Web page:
Taurine Boosts Testosterone


From Ergo Log


Men who are worried that their testosterone production will decline as they age, and with it their sexual performance, may react well to supplements containing taurine. Animal studies published by researchers at Shenyang Agricultural University in China in Advances in Experimental Medicine and Biology suggest that this might be the case. The effective dose may be on the high side.


Strictly speaking taurine is not an amino acid, but the supplements industry and nutritionists refer to it as such, so we’ll do the same. Here we go.


Organs including the liver, brain and testes synthesise taurine, but production slows down as we age. In previous publications the researchers showed that taurine supplementation boosted the secretion of LH and testosterone in lab rats. In their new publication, the Chinese report on the next step in their research.


The researchers did an experiment with three groups of elderly lab rats, aged 20 months. One group was given drinking water consisting of 1 percent taurine [Tau] for two months; another group was given drinking water that contained 1 percent beta-alanine [b-Ala]. In high concentrations beta-alanine can in theory force cells to eliminate taurine. A third group was given no supplementation [Con].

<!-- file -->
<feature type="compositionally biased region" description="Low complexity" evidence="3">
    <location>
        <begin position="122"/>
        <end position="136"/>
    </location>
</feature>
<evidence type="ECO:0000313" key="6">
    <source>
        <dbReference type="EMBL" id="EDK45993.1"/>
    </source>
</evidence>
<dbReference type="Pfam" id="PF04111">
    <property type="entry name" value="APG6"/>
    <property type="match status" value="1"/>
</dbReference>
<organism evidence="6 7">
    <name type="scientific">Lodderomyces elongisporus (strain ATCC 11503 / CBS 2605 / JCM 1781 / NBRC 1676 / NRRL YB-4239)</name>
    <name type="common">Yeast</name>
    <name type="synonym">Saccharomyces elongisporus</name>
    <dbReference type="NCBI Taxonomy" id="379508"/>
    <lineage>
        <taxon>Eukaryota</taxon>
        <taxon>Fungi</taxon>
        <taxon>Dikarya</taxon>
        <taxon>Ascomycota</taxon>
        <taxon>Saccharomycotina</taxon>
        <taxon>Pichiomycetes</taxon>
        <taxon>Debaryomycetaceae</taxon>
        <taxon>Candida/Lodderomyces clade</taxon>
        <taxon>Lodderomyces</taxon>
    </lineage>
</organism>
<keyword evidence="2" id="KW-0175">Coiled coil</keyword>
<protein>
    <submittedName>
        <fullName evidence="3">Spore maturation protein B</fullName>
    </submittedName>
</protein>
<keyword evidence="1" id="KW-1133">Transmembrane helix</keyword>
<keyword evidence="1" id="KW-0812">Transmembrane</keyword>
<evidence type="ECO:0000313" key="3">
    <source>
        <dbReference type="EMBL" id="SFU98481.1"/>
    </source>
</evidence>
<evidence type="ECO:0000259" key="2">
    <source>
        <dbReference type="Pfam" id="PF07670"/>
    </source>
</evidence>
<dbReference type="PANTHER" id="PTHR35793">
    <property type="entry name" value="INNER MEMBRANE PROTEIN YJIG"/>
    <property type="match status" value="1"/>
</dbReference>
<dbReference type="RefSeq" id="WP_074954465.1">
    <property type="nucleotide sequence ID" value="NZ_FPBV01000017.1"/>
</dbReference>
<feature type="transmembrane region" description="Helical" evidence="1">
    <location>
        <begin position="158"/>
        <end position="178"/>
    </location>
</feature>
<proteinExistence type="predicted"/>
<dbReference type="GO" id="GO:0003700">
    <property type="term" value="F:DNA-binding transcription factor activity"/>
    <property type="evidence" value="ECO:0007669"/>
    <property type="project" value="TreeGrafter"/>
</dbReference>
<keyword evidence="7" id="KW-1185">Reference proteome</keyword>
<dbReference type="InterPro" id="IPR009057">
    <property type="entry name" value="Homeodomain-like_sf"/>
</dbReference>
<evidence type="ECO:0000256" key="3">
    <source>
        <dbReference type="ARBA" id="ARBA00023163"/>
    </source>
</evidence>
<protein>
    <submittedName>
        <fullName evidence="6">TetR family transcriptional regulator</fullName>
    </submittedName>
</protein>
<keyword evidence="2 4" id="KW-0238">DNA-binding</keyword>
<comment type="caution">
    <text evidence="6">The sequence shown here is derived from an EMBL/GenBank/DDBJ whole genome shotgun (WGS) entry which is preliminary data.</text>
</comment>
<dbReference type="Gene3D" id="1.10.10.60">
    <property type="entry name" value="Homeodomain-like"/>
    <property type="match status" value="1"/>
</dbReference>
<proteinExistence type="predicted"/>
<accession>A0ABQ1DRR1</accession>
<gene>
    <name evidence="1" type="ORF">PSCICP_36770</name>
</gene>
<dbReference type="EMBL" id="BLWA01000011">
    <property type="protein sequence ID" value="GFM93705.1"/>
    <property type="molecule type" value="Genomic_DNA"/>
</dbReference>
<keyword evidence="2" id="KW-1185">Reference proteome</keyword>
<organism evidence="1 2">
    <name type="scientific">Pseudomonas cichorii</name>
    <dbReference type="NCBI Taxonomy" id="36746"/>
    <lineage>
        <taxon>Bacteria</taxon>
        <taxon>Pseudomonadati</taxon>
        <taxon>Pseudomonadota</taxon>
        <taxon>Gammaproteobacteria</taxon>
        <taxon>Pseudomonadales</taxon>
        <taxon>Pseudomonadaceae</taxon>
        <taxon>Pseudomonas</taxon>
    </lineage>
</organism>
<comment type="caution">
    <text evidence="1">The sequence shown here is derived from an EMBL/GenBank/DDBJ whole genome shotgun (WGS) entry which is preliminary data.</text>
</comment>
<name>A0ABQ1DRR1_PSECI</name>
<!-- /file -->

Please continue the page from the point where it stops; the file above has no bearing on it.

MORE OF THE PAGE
We’re not sure what the exact human equivalent of the doses used would be, but a conservative estimate puts it at around 7-8 g per day. Whether this dose is safe in the long term we don’t know.


After the supplementation period the researchers put the rats into a cage with sexually mature females and then counted the number of times the animals had an erection [ERF], how often they mounted the females [MF] and, erm, more of that kind of activity…


ERF = Erection frequency; MF = Mount frequency; IF = Intromission frequency; EJF = Ejaculation frequency.




Part of the explanation for the rats’ increase in sexual capacity is shown in the figure above. The concentration of the enzyme NO-synthase, and above all of NO, increased in the penis of the rats that had been given taurine. So taurine is an NO booster.


Another part of the explanation for the pro-sexual effects of taurine is hormonal in nature. The taurine supplementation resulted in increased production of testosterone, LH and GnRH in the rats. It had no effect on the estradiol or FSH level.




The researchers believe that the increased NO concentration in the penis is a result of the higher testosterone level in the taurine group. We have our doubts. The testosterone level rose by just over 20 percent. That may be too little to explain the effect on the NO concentration.


“The present study demonstrated that taurine supplement could increase sexual response and function; stimulate the secretion of GnRH, LH, and testosterone; and elevate penis NOS and NO level in aged rats”, the researchers conclude. “The results implied that taurine can enhance the sexual response and mating ability in aged male rats by increasing the level of testosterone and NO, but the exact mechanism needs to be further investigated.”



Adv Exp Med Biol. 2013;776:347-55.


Source: http://www.ergo-log.com/taurine-for-…tosterone.html

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